Titular metropolitan see of Rhodope
A titular see of Phrygia Pacatiana, suffragan of Laodicea

Catholic Encyclopedia. . 2006.

     Catholic_Encyclopedia Trajanopolis
    Titular metropolitan see of Rhodope. The city owes its foundation or restoration to Trajan. Le Quien (Oriens Christ., I, 1193-96) mentions a great many of its bishops: Theodulus, persecuted by the Arians ( see Arianism ) in the fourth century; Syncletius, the friend of St. John Chrysostom; Peter, present at the Council of Ephesus in 431; Basilius at that of Chalcedon in 451; Abundantius in 521; Eleusius in 553; Cudumenes about 1270; Germanus in 1352. In 1564 Gabriel is called Metropolitan of Trajanopolis, that is of Maronia, which proves that Trajanopolis was then destroyed and that the title of metropolitan had passed to the neighbouring city of Maronia. About 640 Trajanopolis had two suffragan sees (Gelzer, "Ungedruckte...Texte der Notitiae episcopatuum", 542); at the beginning of the tenth century, seven (Gelzer, op. cit., 558). St. Glyceria, a martyr of the second century, venerated on 13 May, was born there. The town is mentioned by Villchardouin (ed. Wailly, 382, 568); it was captured and pillaged in 1206 by Joannitza, King of the Bulgarians (George Acropolita, "Hist.", XIII). It is still mentioned in Nicephoras (Ancedota of Boissonade, V, 279), in John Cantacuzenus (Hist., I, 38; II, 13; III, 67), in George Pachymeres (ad ann. 1276, V, 6), etc. The site of Trajanopolis was discovered by Viquesnel and Dumont on the right bank near the mouth of the Maritza, not far from Ouroundjik.
    VIQUESNEL, Voyage dans le Turquie d'Europe: description phys. et geolog. de la Thrace, II, 297; DUMONT, Arch. des missions scientif., III (Paris, 1876), 174; MULLER, Ptolemaei geographia, I, 487; SMITH, Dict. of Greek and Roman Geog., s.v.
    Transcribed by Thomas M. Barrett Dedicated to the Poor Souls in Purgatory
     Catholic_Encyclopedia Trajanopolis
    A titular see of Phrygia Pacatiana, suffragan of Laodicea. The only geographer who speaks of Trajanopolis is Ptolemy (v, 2, 14, 15), who wrongly places this city in Greater Mysia. It was founded about 109 by the Grimenothyritae, who obtained permission from Hadrian to give the place the name of his predecessor. It had its own coins. Hierocles (Synecedemus, 668, 150) calls it Tranopolis, and this abridged form is found, with one exception, in the "Notitae episcopatuum", which speak of the see up to the thirteenth century among the suffragans of Laodicea. Le Quien (Oriens Christianus, I, 803) names seven bishops of Trajanopolis: John, present at the Council of Constantinople under the Patriarch Gennadius, 459; John, at the Council of Constantinople under Menas, 536; Asignius, at the Council of Constantinople, 553; Tiberius, at the Council in Trullo, 692; Philip, at Nice, 787; Eustathius, at Constantinople, 879. Another, doubtless more ancient than the preceding, Demetrius, is known from one inscription (C. I. G., 9265). Trajanopolis has been variously identified; the latest identification is Radet ("En Phrygie", Paris, 1895), who locates it at Tcharik Keui, about three miles from Ghiaour Euren towards the south-east, on the road from Oushak to Sousouz Keui, vilayet of Brusa, a village abounding in sculptures, marbles, and fountains, and where the name of the city may be read on the inscriptions. However, Ramsay (Asia Minor, 149; Cities and Bishopries of Phrygia, 595) continues to identify Trajanopolis with Ghiasour Euren.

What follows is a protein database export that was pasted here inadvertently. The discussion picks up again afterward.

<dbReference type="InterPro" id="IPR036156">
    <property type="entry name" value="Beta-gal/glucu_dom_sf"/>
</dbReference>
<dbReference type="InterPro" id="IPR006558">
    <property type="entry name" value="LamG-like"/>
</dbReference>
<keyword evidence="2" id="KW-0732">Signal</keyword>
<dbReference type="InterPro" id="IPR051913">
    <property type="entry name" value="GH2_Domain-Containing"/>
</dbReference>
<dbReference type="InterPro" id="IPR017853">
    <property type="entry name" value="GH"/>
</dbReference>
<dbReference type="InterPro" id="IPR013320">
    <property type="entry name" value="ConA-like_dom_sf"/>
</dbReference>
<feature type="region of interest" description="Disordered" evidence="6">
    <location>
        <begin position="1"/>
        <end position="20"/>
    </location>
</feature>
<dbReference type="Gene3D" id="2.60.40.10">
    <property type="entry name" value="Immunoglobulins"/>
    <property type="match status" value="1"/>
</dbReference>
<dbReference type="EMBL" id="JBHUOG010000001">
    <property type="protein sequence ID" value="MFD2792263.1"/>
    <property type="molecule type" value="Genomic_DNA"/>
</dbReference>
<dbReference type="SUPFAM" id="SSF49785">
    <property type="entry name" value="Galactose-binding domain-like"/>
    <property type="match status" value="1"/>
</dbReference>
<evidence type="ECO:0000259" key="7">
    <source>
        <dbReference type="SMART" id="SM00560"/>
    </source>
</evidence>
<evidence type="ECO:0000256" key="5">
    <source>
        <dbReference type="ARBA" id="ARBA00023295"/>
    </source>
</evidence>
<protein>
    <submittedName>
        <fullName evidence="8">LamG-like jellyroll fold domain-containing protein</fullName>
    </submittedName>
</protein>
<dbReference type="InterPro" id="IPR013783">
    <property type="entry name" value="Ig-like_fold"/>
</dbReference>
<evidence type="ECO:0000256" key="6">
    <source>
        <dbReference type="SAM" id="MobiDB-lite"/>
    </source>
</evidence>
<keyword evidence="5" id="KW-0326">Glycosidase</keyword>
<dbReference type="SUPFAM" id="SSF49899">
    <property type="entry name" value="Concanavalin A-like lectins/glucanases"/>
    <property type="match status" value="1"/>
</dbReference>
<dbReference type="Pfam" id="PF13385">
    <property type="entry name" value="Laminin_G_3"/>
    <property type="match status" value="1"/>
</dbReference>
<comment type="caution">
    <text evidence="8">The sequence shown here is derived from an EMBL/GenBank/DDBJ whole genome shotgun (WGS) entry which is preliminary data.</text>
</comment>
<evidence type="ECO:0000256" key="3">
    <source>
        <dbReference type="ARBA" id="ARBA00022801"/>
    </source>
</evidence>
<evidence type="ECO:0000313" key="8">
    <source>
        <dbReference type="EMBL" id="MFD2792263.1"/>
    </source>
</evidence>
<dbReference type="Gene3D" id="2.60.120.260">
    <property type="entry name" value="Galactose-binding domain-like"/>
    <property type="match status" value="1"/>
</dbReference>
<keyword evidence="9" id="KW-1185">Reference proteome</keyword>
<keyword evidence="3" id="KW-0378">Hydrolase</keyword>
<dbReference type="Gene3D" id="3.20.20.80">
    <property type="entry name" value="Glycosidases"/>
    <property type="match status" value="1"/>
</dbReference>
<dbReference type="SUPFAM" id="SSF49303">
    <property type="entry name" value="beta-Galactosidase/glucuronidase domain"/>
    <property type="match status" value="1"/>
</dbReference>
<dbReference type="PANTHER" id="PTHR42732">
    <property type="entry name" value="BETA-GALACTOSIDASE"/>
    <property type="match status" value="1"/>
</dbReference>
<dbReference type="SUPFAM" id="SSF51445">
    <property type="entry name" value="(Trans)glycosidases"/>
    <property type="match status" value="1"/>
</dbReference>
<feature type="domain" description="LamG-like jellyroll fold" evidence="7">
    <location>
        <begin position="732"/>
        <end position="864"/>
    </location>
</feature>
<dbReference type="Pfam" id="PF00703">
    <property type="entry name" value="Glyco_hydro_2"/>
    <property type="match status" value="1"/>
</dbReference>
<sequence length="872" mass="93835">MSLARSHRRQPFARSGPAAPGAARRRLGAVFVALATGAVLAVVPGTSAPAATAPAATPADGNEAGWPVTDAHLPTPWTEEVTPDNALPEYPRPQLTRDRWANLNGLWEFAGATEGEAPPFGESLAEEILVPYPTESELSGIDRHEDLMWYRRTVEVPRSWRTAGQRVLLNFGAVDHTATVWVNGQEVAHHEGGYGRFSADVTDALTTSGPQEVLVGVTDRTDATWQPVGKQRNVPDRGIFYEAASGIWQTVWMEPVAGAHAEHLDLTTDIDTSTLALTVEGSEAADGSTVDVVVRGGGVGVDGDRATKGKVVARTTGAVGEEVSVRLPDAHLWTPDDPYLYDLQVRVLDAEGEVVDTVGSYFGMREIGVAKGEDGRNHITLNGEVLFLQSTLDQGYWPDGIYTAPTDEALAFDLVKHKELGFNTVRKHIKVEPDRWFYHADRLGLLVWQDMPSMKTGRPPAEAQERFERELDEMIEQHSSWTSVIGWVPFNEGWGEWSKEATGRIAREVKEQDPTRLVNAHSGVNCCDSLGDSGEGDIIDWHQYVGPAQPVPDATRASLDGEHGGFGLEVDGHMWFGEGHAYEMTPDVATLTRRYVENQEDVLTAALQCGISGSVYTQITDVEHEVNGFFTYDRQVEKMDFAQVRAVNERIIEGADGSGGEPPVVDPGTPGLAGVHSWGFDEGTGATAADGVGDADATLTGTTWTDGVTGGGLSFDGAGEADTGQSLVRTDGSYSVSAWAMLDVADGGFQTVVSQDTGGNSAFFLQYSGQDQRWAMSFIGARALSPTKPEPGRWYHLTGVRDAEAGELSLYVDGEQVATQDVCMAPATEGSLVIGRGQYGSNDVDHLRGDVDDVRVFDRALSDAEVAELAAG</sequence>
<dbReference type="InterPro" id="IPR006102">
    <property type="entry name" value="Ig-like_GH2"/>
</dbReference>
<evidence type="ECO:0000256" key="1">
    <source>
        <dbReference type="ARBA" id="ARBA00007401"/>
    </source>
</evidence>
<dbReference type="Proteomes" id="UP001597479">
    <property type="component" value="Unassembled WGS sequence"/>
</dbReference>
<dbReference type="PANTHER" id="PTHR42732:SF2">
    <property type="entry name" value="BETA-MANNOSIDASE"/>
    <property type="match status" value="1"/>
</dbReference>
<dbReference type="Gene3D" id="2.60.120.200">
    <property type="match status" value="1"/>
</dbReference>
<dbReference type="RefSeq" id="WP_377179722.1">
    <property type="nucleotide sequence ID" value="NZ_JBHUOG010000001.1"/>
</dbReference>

Transcribed by Michael T. Barrett Dedicated to the Catholics of Trajanopolis

The Catholic Encyclopedia, Volume VIII. — New York: Robert Appleton Company. . 1910.

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